I keep wanting to drink (I haven’t) and sometimes I get devastatingly lonely. I know I have created my current circumstances—and we all have, whether we like it or not—but of course I don’t know why. I recently texted a loved one that my “5-year plan” involves getting back into binge drinking and shooting myself in the head off of a cliff. I was kidding, but there really are times when I feel, sincerely, that I am Not Okay, like at all, and I don’t think there is anything that will help. At night I ask the universe to just make me normal and good, but I never wake up normal and good. I wake up the same me who falls short in every regard, who doesn’t love correctly, who isn’t open enough, patient enough, consistent enough, un-thinky enough, kind enough, calm enough, or safe enough. I do not always act like who I am, and I haven’t yet figured out how to fix that permanently.

Why am I posting this even though I try to be all about light and the possibility of well-being? First, it’s real. We are supposed to share our experiences with one another, and I know that the feelings I have are shared by millions of others. The second we fall into the trap of believing our isolation, depression, grief, and self-loathing are any different than those felt by the rest of humanity, we become doubly lost.

Positivity and spirituality are sometimes treated as synonyms, and that’s just not genuine. The path embraces all feelings and states of mind, and it is generally understood that (for a while anyway) waking up hurts. And, even when it’s really horrible, I know that all of my feelings and thoughts are teaching me something. For whatever reason, I haven’t gotten the lesson. If I’d gotten it, this shit would cease. Maybe the lesson is simply in impermanence itself: Never, ever expect to feel All Good, because you will never, ever be static.

Mainly I’m posting this because hiding brings its own kind of pain. When we do this, we deny our true selves to the people who want to love us. It feels worse to hide, even though it definitely feels super uncool to write about my feelings, too. I also know I’m running the risk of sounding dramatic, and at some point—maybe tomorrow, maybe next week, probably right after I hit “Publish”—I’ll regret posting it. Soon, I’ll file this time period away into that which I psychologically label “my tantrums.”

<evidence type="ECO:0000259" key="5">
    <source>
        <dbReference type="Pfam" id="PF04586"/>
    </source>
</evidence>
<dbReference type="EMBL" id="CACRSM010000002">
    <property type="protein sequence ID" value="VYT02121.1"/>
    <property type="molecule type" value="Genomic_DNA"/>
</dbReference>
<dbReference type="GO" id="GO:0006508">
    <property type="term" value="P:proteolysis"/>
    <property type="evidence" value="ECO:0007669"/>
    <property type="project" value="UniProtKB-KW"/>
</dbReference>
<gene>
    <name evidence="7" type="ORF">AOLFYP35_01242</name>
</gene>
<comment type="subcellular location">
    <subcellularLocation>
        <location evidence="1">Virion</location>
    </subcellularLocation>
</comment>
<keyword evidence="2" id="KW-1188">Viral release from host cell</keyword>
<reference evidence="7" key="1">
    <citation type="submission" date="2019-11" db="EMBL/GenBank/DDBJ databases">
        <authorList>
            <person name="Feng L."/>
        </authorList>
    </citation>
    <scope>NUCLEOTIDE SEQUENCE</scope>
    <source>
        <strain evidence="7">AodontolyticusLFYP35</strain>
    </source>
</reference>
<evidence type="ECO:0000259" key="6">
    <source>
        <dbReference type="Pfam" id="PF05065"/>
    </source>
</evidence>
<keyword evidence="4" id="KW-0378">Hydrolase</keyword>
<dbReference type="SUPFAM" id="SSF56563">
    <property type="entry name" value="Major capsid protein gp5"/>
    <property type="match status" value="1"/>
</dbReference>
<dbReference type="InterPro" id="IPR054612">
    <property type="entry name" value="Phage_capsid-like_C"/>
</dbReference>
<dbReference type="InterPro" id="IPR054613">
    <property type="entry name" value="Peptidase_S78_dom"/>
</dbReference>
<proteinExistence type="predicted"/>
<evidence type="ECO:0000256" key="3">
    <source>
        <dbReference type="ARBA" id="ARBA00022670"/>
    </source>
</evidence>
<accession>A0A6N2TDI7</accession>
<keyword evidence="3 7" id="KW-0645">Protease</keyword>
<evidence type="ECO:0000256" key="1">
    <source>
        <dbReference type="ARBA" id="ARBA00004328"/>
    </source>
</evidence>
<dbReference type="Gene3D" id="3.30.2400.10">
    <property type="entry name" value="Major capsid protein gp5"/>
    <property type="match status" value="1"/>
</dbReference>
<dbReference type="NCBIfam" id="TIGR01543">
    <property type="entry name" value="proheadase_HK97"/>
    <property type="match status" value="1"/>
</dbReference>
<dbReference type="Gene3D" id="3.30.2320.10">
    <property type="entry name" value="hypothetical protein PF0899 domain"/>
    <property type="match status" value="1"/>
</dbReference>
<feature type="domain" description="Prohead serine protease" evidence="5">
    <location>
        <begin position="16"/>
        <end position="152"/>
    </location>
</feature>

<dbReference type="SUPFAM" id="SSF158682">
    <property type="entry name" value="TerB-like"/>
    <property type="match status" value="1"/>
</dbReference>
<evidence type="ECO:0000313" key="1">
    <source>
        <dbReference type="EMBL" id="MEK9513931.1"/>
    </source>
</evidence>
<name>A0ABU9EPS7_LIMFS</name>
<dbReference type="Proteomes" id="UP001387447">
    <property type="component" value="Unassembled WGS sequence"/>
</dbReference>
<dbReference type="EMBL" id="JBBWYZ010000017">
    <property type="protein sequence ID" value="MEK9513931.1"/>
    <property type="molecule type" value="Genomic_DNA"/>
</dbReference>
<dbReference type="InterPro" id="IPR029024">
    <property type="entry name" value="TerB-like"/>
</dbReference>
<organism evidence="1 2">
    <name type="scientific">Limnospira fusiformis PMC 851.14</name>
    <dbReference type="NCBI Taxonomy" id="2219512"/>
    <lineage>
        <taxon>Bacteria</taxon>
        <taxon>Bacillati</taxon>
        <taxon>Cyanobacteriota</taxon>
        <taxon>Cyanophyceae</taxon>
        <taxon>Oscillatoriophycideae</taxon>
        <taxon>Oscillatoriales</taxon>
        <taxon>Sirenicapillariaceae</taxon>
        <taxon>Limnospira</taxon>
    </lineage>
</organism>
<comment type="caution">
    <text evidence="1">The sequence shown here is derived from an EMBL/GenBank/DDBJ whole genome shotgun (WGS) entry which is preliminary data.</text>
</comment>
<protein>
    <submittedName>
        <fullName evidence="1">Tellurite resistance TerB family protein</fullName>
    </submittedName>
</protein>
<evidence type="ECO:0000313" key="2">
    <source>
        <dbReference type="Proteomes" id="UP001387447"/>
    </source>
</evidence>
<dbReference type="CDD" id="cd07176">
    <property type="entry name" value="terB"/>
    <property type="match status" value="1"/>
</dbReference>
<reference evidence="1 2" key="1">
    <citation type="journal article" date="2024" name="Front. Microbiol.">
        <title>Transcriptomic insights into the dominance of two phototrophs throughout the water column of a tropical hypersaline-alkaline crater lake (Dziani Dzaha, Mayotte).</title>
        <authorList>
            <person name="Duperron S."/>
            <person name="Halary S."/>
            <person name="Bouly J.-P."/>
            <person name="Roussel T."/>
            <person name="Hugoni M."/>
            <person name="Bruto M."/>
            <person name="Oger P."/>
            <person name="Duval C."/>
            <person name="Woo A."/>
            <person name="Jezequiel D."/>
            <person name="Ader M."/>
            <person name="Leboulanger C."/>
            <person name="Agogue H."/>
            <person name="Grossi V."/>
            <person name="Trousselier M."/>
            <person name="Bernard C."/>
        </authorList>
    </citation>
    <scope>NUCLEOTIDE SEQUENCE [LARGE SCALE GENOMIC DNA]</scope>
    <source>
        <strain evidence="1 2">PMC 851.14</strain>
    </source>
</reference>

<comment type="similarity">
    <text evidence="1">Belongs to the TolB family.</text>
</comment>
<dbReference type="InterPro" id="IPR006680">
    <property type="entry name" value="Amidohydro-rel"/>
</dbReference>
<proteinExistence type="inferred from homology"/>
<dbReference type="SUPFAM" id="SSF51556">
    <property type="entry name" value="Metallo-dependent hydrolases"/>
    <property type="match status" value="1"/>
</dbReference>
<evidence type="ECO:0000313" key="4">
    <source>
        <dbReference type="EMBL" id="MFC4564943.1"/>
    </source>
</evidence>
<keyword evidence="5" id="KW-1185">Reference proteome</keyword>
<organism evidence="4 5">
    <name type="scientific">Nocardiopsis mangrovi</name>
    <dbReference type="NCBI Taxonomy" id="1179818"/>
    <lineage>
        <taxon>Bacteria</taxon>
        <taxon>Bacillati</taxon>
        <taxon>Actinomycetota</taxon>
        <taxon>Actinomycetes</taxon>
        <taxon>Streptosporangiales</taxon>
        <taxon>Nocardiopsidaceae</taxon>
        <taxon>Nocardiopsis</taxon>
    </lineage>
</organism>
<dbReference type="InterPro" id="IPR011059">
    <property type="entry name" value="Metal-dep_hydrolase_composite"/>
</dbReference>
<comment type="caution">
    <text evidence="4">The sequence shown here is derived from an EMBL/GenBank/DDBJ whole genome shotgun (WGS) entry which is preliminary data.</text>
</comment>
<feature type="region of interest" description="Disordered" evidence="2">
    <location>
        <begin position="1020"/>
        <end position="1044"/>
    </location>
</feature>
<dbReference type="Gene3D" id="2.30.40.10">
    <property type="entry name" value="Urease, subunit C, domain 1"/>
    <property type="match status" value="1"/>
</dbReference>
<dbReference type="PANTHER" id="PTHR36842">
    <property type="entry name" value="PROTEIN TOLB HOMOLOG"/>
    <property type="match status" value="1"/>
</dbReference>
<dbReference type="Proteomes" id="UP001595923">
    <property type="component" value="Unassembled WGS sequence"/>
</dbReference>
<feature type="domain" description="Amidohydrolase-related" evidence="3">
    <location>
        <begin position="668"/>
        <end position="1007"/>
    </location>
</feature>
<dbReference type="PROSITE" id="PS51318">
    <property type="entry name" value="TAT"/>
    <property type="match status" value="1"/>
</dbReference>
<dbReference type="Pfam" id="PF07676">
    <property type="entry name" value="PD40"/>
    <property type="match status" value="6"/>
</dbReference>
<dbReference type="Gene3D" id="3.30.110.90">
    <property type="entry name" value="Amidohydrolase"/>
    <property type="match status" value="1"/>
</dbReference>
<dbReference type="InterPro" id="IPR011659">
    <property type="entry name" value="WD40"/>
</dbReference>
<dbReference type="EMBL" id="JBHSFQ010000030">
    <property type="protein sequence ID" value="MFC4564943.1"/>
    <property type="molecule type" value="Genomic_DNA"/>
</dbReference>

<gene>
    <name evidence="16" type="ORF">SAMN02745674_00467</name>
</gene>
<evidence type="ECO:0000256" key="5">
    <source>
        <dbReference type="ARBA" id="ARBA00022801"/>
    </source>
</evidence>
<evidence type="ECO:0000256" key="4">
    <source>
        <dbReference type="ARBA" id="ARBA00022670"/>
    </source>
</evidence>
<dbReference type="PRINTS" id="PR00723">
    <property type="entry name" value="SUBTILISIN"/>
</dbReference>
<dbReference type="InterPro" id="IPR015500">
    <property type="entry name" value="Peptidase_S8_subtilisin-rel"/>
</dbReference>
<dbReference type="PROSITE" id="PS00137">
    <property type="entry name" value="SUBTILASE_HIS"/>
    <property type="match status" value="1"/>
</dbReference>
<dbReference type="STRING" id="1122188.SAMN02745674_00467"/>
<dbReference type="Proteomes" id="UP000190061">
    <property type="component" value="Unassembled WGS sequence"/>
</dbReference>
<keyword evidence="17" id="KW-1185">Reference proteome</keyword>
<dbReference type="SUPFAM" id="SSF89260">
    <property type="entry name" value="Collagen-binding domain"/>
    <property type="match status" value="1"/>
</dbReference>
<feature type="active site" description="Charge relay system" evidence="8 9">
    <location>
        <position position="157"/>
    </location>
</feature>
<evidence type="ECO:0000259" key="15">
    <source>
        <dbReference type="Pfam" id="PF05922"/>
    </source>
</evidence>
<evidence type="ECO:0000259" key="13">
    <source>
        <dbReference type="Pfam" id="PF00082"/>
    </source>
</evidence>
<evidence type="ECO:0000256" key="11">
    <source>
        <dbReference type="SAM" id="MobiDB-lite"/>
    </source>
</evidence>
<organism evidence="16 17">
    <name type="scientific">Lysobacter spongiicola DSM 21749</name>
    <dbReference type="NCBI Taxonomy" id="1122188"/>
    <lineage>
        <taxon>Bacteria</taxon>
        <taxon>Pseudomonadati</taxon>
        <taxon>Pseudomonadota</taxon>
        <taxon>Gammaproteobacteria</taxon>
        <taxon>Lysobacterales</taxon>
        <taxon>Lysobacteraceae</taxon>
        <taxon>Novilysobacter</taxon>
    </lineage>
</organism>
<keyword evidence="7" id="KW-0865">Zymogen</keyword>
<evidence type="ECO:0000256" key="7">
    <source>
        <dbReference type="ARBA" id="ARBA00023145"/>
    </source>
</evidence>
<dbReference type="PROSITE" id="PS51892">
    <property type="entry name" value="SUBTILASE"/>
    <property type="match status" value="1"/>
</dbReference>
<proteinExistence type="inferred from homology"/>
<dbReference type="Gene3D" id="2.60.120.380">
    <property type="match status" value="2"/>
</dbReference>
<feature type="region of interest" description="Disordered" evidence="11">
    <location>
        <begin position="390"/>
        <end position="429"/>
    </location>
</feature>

The point is: I’m better than I’ve ever been, and still, I am This.

In spite of the intensity of these emotions, I remain unwilling to consider myself ill. I will not accept the bipolar story and I will not label myself “disordered.” This narrative doesn’t serve me, and if anything it damns me to believing I am fixed being. Part of that fixed narrative comes with the notion that I’ll never be fully healed, and I don’t buy that. The only reason I’m even here and in an overall healthier place than I’ve ever been in is because I’ve refused to buy it.

Of course I don’t deny the existence of mental disorders, but rather consider all life experiences as variations in consciousness. This way of thinking makes the difference between the chance at deep healing and perpetual, cyclical illness. One promotes a false “normal/abnormal, neurotypical/neurodiverse” dichotomy; the other promotes a much more realistic spectrum. Training oneself in higher consciousness (by way of self-care, meditation, journaling, etc.) can lead to the cessation of suffering, or at the very least, the dampening of it.

Because really, that’s what it’s all about: Suffering. Whether you call it depression, anxiety, bipolar disorder, schizophrenia, or a personality disorder, the main concern of the human experience is suffering. The harsher felt aspects of life that are pervasive and repetitive—the ones that get called “disorders” in our culture—persist because we are, on the whole, in a very low place. Greed rules the day. “Every man for himself” is the prevailing ethos. “Us and them” is a mentality that very few people ever escape. When our overall level as a people reaches something higher, we will see mental illness fall away. I’ve said this before and I’m going to keep saying it.